What is the average number of home educated children in each council area?
Numbers vary enormously. There are 152 local authorities. 72% of local authorities have fewer than 200 home educated children. The smallest local authority had just 1 home educated child while the largest had almost 1500. Only 10% of local authorities have more than 500 home educated children. Prevalence Map Bar Charts Alphabetical by LA Line Graphs 2005-14

What is Alternative Provision Funding?
Alternative Provision Funding is no longer used for home educated children. 2014 Alternative Provision Guidance DfE Alternative Provision. New funding ENGLAND ONLY College Funding 14-16s college FAQ SEN Funding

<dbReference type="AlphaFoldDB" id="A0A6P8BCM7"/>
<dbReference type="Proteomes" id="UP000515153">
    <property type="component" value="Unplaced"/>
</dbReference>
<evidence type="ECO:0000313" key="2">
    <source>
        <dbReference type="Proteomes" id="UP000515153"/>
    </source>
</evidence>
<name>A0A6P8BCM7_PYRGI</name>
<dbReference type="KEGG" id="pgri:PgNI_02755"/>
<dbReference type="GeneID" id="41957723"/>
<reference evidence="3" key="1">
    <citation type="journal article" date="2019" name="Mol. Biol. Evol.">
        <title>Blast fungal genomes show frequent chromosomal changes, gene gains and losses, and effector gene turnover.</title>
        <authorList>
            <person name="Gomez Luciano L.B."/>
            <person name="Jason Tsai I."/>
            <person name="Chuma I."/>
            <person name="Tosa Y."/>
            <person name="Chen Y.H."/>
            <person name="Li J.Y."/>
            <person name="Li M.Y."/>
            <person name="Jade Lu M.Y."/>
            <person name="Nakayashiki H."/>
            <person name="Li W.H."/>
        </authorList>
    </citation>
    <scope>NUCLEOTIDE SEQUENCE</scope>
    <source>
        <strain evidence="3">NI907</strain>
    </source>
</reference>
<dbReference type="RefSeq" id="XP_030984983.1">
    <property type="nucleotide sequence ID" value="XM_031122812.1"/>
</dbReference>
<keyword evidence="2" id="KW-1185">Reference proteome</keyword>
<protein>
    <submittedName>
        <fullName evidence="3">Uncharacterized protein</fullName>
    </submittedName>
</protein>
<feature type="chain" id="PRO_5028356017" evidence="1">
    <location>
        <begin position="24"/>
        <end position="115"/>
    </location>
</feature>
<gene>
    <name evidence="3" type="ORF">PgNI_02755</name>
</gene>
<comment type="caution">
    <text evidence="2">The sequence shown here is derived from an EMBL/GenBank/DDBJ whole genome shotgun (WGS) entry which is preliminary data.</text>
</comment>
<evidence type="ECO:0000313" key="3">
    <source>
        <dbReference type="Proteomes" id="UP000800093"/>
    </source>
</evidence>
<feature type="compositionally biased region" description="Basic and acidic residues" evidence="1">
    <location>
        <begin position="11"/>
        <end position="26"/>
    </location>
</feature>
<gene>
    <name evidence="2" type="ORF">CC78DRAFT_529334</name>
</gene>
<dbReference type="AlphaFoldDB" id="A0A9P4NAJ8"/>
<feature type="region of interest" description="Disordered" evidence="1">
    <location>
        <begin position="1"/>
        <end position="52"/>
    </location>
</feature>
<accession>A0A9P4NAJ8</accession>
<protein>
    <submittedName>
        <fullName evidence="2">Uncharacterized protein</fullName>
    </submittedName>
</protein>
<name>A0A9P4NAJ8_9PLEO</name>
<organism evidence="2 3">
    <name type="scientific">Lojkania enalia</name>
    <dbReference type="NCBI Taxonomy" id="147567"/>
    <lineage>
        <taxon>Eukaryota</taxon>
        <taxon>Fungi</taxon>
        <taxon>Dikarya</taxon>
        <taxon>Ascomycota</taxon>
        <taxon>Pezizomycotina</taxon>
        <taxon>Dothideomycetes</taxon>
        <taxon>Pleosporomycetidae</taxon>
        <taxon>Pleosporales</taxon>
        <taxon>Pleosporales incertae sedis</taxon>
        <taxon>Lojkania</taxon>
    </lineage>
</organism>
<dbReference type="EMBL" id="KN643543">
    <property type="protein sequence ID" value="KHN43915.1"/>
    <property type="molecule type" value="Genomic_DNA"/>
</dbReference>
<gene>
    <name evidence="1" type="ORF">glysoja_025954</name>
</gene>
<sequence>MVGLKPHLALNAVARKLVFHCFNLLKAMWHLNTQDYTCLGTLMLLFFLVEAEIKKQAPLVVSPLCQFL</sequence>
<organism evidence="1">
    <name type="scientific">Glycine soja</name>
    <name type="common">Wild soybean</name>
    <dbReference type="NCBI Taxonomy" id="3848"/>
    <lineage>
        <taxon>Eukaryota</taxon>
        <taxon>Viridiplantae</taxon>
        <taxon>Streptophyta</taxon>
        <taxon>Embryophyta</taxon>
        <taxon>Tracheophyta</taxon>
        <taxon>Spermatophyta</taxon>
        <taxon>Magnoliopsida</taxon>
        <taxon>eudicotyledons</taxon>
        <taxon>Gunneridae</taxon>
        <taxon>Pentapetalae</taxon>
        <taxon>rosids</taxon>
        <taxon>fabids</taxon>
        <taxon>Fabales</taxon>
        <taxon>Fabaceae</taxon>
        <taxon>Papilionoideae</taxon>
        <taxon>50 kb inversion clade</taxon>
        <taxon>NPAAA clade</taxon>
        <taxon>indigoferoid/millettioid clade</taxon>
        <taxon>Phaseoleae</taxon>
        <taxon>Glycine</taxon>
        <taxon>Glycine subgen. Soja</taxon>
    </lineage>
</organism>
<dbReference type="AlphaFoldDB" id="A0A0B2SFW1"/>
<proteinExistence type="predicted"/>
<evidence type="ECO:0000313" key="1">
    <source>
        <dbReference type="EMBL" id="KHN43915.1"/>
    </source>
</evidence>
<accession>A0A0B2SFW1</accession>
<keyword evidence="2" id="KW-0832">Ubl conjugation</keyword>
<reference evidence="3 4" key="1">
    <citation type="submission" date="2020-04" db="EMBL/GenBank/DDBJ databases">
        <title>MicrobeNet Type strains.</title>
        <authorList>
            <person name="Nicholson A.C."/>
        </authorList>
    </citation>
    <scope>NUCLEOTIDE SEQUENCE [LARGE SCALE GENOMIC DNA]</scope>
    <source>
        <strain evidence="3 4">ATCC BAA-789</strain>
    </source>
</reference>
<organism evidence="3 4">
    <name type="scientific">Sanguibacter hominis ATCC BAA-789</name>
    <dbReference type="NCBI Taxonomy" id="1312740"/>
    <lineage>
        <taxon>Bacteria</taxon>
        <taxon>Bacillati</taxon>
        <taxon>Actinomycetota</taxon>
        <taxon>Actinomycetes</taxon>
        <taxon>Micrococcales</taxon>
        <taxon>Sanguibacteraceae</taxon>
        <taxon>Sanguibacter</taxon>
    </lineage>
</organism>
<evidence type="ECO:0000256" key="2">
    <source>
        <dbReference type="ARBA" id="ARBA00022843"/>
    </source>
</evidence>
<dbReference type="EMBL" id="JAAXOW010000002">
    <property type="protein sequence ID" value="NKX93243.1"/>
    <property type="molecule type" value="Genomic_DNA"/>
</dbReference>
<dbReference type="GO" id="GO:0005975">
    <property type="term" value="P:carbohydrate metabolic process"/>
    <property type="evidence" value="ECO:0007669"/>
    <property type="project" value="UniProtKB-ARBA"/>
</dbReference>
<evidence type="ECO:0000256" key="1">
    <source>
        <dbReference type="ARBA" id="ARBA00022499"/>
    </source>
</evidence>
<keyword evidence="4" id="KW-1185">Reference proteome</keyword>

What are the changes to special needs?
New SEN legislation came into force in September 2014 including a new code of practice. More details here SEN and Home Education

Will the changes to SEN law mean home educators get more support?
Probably not. Children and young people who currently have a statement will not be immediately switched to the new system. More. New assessments after September 2014 will be for EHC plans. Although parents of children with EHC Plans will have the right to request personal budgets and direct payments, it is up to the council to decide. More on Direct Payments
Funding for SEN (High Needs Block) New SEND Code of Practice

What does "referral to Children Missing Education" mean?
Some local authorities tell families that they will be "referred to CME" or "put on the CME list" if they do not co-operate with monitoring procedures. What this may mean is that Education Welfare will take charge of discussions with the family. More